Too Little, Too Early… The Wehead has a long way to go before it can be taken seriously, on both hardware and software fronts.
As we coursed the floors of the Showstoppers event at CES, my eyes landed on something familiar. I made eye contact (to the best of my ability to make eye contact with a set of virtual eyes) with the $5000 Wehead device, which I had just reported on just mere weeks ago. It sat on a lone table in the corner of the massive ballroom where the event was being held, with a few people basically gathering the courage to talk to it. Obviously, I wanted to really get a sense of what it was like to chat with an AI, but also to see whether this $5000 device was worth the hype. Long story short, the Wehead was a bit of a mess from top to bottom. The hardware lacked the kind of finesse you’d expect from a premium product, and the software failed miserably at processing requests amidst the buzz of all the people around it.
The Wehead was first envisioned as a one-of-a-kind teleconferencing device that could allow you to speak to people via video-chatting apps, but instead of staring at a screen, have you stare at a head that moved and responded to the actions of the person on the other end of the call. Somewhere down the line, the company made its transition to turning it into a ChatGPT-esque assistant that would use AI to answer queries and augment life. The difference between the Wehead and something like ChatGPT, Siri, or Google Assistant? The fact that Wehead actually had a face, which, at least in theory, would add a more immersive, believable aspect to the entire experience.
The problem, however, lay in two broad domains – firstly, the Wehead was a solution in search of a problem. The lack of a facial component to AI may be a problem, but it isn’t a problem that demands a $5000 multi-screen bionic robot. Secondly, even if that were true, the Wehead itself was a rather shoddily assembled device, using four mobile phones, a shotgun mic, and a speaker to give ChatGPT an anthropomorphized touch.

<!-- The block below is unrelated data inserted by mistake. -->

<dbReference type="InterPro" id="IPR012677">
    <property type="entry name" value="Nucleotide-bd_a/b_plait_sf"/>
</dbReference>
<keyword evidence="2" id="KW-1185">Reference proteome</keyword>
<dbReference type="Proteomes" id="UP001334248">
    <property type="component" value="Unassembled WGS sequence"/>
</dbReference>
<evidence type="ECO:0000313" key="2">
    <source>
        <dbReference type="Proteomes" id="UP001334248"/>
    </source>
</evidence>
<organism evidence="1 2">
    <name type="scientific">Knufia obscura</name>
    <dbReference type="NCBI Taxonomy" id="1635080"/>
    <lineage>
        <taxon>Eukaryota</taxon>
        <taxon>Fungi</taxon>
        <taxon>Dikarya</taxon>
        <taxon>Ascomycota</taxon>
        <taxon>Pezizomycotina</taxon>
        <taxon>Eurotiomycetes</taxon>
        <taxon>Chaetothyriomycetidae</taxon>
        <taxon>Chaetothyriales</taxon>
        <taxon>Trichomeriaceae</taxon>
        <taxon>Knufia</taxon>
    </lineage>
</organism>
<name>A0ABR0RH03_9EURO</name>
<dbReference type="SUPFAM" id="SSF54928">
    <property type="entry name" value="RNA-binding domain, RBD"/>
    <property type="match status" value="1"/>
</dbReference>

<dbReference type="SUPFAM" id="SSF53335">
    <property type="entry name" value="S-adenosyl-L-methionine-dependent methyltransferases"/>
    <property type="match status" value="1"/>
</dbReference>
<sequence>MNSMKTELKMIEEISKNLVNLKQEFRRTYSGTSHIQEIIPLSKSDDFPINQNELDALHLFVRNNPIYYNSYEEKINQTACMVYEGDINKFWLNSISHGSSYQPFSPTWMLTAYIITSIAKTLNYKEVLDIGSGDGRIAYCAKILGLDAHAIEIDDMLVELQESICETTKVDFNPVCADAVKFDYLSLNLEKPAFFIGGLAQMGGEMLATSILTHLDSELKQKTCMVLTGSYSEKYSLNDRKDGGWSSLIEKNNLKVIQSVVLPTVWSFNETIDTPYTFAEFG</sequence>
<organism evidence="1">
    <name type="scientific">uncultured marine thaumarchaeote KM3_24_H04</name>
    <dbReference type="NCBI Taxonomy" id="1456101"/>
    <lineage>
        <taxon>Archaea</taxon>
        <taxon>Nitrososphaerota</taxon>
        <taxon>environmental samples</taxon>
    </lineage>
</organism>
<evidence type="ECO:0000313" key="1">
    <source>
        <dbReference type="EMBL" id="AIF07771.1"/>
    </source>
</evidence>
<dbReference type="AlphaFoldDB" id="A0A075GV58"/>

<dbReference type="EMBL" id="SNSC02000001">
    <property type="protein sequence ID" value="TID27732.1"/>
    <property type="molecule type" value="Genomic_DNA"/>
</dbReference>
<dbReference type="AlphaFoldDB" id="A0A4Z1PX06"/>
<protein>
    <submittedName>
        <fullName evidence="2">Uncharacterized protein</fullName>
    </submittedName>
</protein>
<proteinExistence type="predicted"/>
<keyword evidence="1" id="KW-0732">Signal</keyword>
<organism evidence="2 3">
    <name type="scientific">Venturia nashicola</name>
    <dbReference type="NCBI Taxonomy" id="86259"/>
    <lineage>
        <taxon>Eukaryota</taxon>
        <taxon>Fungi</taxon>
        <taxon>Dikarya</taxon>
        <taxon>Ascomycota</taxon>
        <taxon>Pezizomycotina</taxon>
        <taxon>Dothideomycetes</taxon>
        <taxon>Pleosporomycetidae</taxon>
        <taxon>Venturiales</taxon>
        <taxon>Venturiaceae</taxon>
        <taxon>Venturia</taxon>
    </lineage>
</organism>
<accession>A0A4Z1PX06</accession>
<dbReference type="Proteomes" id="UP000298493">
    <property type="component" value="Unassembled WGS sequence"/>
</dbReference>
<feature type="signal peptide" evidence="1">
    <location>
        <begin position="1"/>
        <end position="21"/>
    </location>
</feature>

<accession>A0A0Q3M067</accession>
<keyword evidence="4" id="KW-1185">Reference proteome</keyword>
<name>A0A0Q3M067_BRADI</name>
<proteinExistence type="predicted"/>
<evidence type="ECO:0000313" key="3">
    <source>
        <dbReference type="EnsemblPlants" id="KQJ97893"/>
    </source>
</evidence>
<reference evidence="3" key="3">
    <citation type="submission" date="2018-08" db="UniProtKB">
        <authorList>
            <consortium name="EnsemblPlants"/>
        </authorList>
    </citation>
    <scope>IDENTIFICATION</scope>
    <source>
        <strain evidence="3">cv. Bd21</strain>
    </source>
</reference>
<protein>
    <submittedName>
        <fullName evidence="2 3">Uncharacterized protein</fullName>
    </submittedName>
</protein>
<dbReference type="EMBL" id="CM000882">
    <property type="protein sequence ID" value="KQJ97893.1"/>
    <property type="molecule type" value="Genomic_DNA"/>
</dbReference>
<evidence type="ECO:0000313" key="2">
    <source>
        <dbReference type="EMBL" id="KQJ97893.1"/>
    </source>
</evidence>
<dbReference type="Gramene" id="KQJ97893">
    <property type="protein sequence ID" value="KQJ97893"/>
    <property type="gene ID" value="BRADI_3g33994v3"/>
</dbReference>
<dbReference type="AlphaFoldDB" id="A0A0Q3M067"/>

For starters, just a look at the Wehead revealed the fact that its four screens were actually smartphones assembled together into one large Macgyvered solution. The screen element with the Wehead’s eyes actually had a visible front-facing camera cutout. Above it sat an off-brand shotgun microphone that captured vocal input, and below, a small speaker where you’d expect the Wehead’s throat to be. The four screens displayed parts of the Wehead’s face, which emoted and responded to the Wehead talking, listening, and interacting.
However, even though the hardware seemed to be put together by a bunch of engineering students, the Wehead failed to deliver. Its face was perpetually pixelated, which impacted the Wehead’s already dwindling realism. There was a severe mismatch between the audio and the face’s movements, adding further problems to the mix… and finally, the Wehead just couldn’t seem to grasp anything anyone said. Sure, the event was crowded, resulting in a lot of background noise, but the Wehead still managed to fail at the basic questions it grasped. When Wehead got stuck in one of its “I’m sorry, I don’t understand” feedback loops, someone from the company came by to get it to stop responding, but it took them 3 tries to get Wehead to stop. A lot can be attributed to the general event’s background chatter, but that practically set the AI head up for failure, showing its clear lack of being able to isolate audio before processing it.
Here’s the thing though… I do think the Wehead holds great potential. It just needs a LOT of work before it can justify that price tag. For starters, maybe ditch the smartphone displays for something more unique like a curved OLED… and hide the microphone and speaker, so it isn’t that obvious that this was put together using hardware bought at Best Buy. A talking head running ChatGPT sounds impressive, but the illusion sure falls apart when it looks like a college project, and when the Wehead itself can barely pick up anything you say to it.